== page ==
This article by Ambrose Evans-Pritchard appeared in last week’s Daily Telegraph. The IMF has admitted making a number of very serious mistakes. As described by Evans-Pritchard, it “misled [its] own board, made a series of calamitous misjudgments in Greece, became euphoric cheerleaders for the euro project, ignored warning signs of impending crisis, and collectively failed to grasp an elemental concept of currency theory.”
“Before the launch of the euro, the IMF’s public statements tended to emphasise the advantages of the common currency,” said the report by the IMF’s Independent Evaluation Office (IEO). IMF staff members who warned that the euro’s design was inherently flawed were overruled. “After a heated internal debate, the view supportive of what was perceived to be Europe’s political project ultimately prevailed,” states the report.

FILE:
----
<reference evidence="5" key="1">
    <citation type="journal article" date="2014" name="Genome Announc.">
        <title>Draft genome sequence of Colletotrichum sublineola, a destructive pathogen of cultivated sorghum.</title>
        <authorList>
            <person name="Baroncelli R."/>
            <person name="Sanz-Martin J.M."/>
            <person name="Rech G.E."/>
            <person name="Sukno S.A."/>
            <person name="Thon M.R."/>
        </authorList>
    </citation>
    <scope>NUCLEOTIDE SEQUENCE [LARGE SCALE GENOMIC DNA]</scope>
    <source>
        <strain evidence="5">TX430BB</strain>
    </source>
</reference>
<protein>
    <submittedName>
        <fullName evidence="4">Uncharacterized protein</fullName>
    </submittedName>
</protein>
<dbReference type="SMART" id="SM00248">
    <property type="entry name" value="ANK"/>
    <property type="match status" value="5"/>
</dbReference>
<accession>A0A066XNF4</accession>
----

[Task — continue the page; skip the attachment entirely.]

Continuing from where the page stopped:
Greece in particular has suffered enormously because of IMF misjudgments. For the last four years, the IMF’s expectations of an improvement in the Greek economy have proved wildly optimistic.
While it is good to see the organisation admitting its mistakes, it is hardly surprising that we are rather cynical about its projections of a downturn in the UK economy following the Brexit vote.